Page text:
Employee rounding is a powerful tool to form and maintain relationships in the workplace between leaders and their frontline staff. Progressive, participatory leaders began rounding or “checking in” with their employees long before the relationship between patient satisfaction and employee satisfaction was validated by data and research.
It’s a new year and the perfect time to start implementing new tactics to increase employee satisfaction and retention. Vicki Hess, author and Top 5 Healthcare Speaker, shares 18 simple things to do to improve employee engagement in your organization:
This past month, I conducted onsite mock appraiser visits with four re-designating ANCC Magnet Program™ hospitals. These facilities are among the best in the nation, and I was overcome by the excellent outcomes and innovations in care that were evident. I was also amazed at the extra work expected from unit-level nursing managers in these outstanding facilities.
Nobl combines evidence-based practices with intuitive technology to help hospitals document and ultimately hardwire their rounding processes. But, no software, even with great prompts and customizable screens, will make a difference if we are doing the wrong things, or we are doing the right “things” with the wrong intent.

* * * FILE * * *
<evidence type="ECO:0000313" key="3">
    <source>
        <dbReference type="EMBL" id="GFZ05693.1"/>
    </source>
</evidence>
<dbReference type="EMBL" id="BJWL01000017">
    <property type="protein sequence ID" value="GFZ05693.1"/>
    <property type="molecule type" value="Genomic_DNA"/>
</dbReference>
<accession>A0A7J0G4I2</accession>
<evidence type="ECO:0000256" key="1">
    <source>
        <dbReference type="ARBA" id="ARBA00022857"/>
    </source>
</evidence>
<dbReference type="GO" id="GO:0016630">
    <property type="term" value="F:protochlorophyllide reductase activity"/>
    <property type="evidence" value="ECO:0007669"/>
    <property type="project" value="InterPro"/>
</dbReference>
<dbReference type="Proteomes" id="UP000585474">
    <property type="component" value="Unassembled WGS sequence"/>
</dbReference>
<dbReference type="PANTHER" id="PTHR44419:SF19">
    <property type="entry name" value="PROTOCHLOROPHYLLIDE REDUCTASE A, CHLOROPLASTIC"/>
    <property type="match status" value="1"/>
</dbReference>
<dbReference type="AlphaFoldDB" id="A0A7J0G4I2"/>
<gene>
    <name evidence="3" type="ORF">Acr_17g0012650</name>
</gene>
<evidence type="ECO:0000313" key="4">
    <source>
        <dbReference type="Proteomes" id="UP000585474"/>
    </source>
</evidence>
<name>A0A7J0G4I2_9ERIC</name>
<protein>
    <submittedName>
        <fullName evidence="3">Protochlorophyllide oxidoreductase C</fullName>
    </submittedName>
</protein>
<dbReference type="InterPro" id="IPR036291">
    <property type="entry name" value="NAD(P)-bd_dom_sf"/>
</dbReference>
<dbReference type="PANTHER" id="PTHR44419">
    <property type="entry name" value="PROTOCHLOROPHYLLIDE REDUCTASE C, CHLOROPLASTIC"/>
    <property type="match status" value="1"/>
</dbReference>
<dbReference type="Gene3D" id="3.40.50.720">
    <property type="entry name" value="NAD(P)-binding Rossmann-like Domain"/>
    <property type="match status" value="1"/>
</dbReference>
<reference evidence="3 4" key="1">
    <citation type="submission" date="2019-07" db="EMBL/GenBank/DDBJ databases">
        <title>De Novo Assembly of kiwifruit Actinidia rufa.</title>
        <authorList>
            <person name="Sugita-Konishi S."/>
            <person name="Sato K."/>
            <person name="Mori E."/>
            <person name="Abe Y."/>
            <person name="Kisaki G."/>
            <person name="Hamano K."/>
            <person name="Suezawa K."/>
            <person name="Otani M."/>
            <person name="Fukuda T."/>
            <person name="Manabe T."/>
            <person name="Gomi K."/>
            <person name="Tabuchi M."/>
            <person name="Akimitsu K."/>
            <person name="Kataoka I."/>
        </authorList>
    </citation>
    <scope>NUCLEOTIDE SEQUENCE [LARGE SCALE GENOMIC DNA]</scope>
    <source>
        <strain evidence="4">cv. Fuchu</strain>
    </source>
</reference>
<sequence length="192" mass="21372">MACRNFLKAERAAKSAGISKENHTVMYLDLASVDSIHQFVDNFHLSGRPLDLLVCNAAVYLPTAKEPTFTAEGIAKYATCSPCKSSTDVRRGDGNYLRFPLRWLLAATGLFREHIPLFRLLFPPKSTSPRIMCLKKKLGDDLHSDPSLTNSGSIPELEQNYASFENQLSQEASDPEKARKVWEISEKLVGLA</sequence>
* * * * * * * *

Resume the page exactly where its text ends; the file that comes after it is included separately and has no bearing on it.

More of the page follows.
Attending the AONE annual meeting has become a tradition for me since 2007. The opportunity to network with other nursing leaders and colleagues and to attend presentations by nationally and internationally known speakers makes this one a priority for many. Having worked as a conference planner in my early days as a CNS, I respect the work it takes to orchestrate one of these events and create the seamless experience for the attendees.
As a new generation of nurses join the healthcare industry, we see that over a quarter (28.9%) of new nurses will leave their position within a year. According to the National Healthcare Retention and RN Staffing Report, 17.2% is the national average nurse turnover rate.
A few months ago I wrote a blog post regarding the changing tides of healthcare, and the effect that those changes were having on our country’s nurses. Higher patient acuity, electronic health records (EHR), and budget cuts are all contributing to increased burnout amongst nurses, increased turnover, and less time nurses are able to spend actually caring for patients.